Universität Leipzig Antikenmuseum der Universität LeipzigAlte NikolaischuleNikolaikirchhof 2 · 04109 Leipzig » Lageplan Informationen zur Alten Nikolaischule finden Sie auf der Homepage der Kulturstiftung Leipzig. Institut für Klassische Archäologieund Antikenmuseum der UniversitätRitterstraße 1404109 Leipzig Dienstag bis Donnerstag, Samstag und Sonntag 12 bis 17 UhrMontag und Freitag sowie an gesetzlichen Feiertagen geschlossen. Erwachsene: € 3,00Kinder bis 6 Jahre: freiErmäßigungsberechtigte (Schüler, Studenten, Auszubildende und Senioren gegen Vorlage entsprechender Ausweise): € 1,50LEIPZIG CARD und LEIPZIG Regio CARD: € 1,50 Freier Eintritt gegen Vorlage entsprechender Nachweise: Deutscher Archäologen Verband e.V. Citylage, wenige Gehminuten vom Hauptbahnhof entfernt. Innerstädtische Parkhäuser und Parkplätze Strassenbahnlinien der Leipziger Verkehrsbetriebe (LVB)Alle Linien mit Haltestelle am Hauptbahnhof oder Augustusplatz. Öffentliche Führungen nach Ankündigung in der Tagespresse (Museumseintritt.

Wikipedia Roemer- und Pelizaeus-Museum The Roemer- und Pelizaeus-Museum Hildesheim is a museum in Hildesheim, Germany. Mostly dedicated to Ancient Egyptian and Ancient Peruvian art, the museum also includes the second largest collection of Chinese porcelain in Europe. In 2000, the old building, originally built in the 1950s, was replaced by a new building, significantly increasing the space available for exhibitions. The current museum is the result of the union of the Roemer Museum, founded in 1844 (and named after one of the founders, Herrmann Roemer), and the Pelizaeus Museum, established in 1911, that had housed the private collection of Egyptian antiques of Wilhelm Pelizaeus. Gallery[edit] External links[edit] Official website (English) Coordinates:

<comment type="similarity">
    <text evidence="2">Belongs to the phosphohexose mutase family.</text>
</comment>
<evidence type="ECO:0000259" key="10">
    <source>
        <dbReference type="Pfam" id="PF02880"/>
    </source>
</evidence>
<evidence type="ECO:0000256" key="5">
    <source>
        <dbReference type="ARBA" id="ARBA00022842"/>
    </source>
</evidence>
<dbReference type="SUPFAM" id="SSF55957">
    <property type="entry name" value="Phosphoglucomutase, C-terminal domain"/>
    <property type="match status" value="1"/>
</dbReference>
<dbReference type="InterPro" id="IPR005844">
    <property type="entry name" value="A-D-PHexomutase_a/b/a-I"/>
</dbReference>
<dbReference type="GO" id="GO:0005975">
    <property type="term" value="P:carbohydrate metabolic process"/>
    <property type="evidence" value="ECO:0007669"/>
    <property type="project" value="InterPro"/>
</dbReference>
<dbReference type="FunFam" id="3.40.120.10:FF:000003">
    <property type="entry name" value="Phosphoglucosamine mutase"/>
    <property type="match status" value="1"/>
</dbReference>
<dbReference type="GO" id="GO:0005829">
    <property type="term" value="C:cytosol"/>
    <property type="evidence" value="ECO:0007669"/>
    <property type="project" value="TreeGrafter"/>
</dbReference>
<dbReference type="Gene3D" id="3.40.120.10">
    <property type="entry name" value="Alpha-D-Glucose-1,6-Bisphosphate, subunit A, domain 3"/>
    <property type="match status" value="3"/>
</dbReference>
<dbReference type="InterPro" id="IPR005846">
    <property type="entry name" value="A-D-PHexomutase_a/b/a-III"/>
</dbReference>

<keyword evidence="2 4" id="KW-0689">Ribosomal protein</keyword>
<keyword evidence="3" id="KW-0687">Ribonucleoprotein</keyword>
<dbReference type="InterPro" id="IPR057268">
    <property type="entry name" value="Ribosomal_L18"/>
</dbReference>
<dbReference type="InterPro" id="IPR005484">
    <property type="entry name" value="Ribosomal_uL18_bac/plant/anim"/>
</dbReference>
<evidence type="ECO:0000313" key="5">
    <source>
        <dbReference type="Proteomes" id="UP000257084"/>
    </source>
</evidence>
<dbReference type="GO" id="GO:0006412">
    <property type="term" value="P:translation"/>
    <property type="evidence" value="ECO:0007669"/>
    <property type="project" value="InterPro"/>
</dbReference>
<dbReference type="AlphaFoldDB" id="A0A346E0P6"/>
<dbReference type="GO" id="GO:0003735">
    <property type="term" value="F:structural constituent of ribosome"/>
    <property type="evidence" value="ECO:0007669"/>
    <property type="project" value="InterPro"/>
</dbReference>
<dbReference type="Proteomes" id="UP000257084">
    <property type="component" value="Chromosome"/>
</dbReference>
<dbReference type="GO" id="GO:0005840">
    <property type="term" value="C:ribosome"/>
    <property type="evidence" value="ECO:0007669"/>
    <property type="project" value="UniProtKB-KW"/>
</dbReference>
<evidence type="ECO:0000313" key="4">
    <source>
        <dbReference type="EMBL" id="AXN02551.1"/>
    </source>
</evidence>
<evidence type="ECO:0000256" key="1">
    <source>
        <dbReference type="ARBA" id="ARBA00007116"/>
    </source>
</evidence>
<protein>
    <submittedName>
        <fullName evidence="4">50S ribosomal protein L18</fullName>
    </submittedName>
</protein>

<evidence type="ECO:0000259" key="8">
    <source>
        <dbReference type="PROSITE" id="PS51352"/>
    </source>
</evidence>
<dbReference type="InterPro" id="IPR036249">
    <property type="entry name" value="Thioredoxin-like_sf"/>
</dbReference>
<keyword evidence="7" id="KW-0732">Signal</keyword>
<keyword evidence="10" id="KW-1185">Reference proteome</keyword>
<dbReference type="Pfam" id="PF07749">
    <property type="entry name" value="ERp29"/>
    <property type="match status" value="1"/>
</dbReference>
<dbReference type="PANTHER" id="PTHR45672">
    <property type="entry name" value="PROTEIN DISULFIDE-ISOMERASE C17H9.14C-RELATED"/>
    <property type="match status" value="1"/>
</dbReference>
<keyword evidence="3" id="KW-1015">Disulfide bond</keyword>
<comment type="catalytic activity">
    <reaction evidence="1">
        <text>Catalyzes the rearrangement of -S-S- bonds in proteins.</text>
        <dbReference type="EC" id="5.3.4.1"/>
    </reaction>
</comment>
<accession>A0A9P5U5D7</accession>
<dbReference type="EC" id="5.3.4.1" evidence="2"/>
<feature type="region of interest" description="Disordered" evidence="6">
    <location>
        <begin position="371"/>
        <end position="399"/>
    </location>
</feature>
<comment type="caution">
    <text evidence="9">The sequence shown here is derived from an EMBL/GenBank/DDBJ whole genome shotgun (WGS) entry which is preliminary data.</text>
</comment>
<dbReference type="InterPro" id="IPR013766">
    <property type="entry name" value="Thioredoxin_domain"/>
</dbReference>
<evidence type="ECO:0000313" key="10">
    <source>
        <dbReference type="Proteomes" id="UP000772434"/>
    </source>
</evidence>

Roemer-Pelizaeus Hildesheim The third part of the permanent exhibition focuses on some of the ancient Egypt antiquities, that can be seen as the most important source of knowledge about this culture: The belief in an afterlife. Organized into the areas “Man” and “Animal”, the exhibition picks up the two most important forms of burial, because in Egyptian belief the eternal accommodation of animals, which represent various Gods, is as important as that of men. Impressive examples show the architecture of private people’s tombes, among them the offering chapel from the Mastaba of Uhemka. Coffins, mummies, masks from different eras, amulets and shabtis represent the ideal burial equipment and illustrate the process of mummification.